Manfred hopeful of agreement for pace of play rule changes
ABS-CBN Sports on Oct 04, 2017 09:59 AM
Baseball Commissioner Rob Manfred listens to a question following the two-day meeting of Major League Baseball owners, Thursday, Aug. 17, 2017, in Chicago. (AP Photo/Charles Rex Arbogast)
By Jake Seiner, Associated Press
NEW YORK (AP) — Baseball Commissioner Rob Manfred is hopeful the league and players' union will agree to changes to speed pace of play.
Manfred said before Tuesday's AL wild-card game that he's encouraged by conversations with the union and "direct engagement with players." He declined to address specifics of a deal, but said he thinks the league and union will have an agreement that will be "meaningful."
The average time of a nine-inning game in the majors rose 4½ minutes this season to a record 3 hours, 5 minutes, 11 seconds. MLB's averaged had dropped to 2:56 in 2015.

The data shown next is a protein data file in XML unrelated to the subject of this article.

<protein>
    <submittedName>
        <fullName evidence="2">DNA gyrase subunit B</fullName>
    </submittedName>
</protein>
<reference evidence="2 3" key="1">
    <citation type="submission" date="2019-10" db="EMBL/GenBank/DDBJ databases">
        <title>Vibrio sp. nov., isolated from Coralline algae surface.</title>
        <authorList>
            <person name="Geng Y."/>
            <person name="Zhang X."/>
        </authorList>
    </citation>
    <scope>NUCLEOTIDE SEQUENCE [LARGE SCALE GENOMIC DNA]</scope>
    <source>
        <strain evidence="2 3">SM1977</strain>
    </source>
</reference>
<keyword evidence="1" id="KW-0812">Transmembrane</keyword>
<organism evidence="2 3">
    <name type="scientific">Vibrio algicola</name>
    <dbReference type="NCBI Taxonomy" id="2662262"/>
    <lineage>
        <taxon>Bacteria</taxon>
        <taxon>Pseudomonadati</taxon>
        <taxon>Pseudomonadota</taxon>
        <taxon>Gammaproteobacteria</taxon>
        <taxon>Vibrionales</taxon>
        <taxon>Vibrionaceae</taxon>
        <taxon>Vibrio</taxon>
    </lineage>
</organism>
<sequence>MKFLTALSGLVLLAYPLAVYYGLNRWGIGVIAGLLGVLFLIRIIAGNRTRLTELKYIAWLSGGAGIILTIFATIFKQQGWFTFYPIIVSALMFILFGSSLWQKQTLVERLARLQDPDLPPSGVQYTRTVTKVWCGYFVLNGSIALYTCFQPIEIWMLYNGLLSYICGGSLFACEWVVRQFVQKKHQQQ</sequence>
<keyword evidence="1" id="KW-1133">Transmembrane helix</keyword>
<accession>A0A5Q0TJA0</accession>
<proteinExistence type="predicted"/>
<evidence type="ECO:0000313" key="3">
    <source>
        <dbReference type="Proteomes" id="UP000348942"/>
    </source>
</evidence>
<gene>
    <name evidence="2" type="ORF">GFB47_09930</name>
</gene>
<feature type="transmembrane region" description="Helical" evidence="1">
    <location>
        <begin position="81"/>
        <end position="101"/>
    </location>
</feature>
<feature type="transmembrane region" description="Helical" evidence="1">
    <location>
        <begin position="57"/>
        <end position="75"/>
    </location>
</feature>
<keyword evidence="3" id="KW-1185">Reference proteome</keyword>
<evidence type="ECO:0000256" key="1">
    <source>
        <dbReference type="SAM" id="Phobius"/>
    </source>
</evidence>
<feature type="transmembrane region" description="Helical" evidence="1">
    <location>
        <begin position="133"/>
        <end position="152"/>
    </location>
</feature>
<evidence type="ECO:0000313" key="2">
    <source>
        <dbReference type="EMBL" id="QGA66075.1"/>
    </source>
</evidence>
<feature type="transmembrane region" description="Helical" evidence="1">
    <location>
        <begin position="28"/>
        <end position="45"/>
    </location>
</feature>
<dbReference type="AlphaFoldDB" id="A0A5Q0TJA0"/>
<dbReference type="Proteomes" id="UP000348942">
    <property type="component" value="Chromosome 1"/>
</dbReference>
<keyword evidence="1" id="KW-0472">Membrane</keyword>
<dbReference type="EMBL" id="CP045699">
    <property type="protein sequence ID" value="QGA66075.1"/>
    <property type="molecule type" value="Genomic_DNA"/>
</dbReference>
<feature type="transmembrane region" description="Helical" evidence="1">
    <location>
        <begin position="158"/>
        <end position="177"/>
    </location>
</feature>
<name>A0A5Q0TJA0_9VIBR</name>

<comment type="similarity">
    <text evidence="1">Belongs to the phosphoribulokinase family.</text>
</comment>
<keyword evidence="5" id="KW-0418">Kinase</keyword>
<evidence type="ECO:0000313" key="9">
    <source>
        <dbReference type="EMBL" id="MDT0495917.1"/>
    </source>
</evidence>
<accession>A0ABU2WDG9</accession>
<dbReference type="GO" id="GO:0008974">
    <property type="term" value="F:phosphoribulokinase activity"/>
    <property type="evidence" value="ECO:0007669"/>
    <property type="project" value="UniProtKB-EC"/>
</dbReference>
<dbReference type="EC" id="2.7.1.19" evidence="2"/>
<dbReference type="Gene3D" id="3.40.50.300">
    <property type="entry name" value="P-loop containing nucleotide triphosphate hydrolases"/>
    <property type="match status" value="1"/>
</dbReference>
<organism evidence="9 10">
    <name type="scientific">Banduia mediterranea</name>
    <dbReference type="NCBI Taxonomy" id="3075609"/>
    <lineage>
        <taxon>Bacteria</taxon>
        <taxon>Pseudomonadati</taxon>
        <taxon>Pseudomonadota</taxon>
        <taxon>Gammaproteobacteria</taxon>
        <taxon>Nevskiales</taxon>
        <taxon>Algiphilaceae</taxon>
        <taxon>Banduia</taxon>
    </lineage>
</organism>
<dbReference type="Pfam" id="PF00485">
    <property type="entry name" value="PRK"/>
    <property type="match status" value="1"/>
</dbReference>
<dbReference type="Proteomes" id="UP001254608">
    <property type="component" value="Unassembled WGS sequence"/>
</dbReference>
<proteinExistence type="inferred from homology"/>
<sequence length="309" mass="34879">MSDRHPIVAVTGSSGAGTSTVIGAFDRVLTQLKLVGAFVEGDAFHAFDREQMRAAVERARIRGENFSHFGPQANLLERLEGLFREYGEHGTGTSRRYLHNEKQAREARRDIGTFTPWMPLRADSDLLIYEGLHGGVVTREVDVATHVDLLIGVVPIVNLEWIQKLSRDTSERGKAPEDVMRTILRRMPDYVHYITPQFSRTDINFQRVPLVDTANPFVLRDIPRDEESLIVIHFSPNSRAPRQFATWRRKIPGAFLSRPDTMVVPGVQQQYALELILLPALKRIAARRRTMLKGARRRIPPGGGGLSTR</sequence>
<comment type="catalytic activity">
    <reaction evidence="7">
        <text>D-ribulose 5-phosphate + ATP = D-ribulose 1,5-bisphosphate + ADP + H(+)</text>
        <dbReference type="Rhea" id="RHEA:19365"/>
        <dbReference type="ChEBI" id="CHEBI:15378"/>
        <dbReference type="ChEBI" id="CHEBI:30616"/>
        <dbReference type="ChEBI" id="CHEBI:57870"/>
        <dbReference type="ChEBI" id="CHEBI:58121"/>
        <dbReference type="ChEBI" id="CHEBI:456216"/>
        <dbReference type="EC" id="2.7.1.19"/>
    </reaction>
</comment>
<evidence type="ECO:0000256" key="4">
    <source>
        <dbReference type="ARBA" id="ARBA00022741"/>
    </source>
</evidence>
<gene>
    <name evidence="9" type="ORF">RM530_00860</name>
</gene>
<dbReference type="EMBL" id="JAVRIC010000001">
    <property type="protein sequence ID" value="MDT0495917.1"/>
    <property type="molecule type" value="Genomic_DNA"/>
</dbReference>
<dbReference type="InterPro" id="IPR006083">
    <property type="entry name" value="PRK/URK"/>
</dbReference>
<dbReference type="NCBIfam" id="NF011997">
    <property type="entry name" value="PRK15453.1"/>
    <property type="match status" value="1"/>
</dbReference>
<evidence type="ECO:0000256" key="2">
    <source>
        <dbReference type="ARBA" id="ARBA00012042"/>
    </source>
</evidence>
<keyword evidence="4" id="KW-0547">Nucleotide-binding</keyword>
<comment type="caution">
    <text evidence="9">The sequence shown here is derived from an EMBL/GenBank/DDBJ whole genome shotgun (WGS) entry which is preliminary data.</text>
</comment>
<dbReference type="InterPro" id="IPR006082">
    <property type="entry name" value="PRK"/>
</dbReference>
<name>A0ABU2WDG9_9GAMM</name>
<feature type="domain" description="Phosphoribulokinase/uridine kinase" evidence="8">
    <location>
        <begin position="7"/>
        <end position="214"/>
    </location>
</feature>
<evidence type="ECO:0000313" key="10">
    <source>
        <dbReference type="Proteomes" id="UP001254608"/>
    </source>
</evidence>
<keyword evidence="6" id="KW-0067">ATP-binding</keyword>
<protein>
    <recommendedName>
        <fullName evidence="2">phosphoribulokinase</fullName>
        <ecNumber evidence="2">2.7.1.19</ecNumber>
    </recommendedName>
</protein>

Baseball management proposed three changes last offseason the players' association didn't accept, and MLB has the right to start them next year without player approval: restricting catchers to one trip to the mound per pitcher each inning, employing a 20-second pitch clock and raising the bottom of the strike zone from just beneath the kneecap to its pre-1996 level— at the top of the kneecap.
Manfred has said he prefers reaching an agreement with the union.
Manfred also addressed a report the league's spike in home runs this year is tied to a change in the makeup of the baseballs. He said the league has used two labs to inspect balls and that "there has been no movement within the range of specifications."
There were a record 6,105 home runs this season, and Manfred attributed the rise in the strategy of the players. He also thinks fans are enjoying the homer increase and is happy to let the game "change naturally."
Manfred was also asked about the possibility of World Series day games and said MLB doesn't feel compelled to schedule them. There hasn't been one that started in the afternoon in Eastern time since St. Louis played Minnesota in Game 6 in 1987 at the indoor Metrodome. The last outdoor Series game that started in the afternoon in Eastern time was Game 5 of the '84 Series in Detroit.
"Our goal with all our postseason scheduling is to get the biggest audience that we can possibly get and schedule the games when we can get the biggest audience," Manfred said.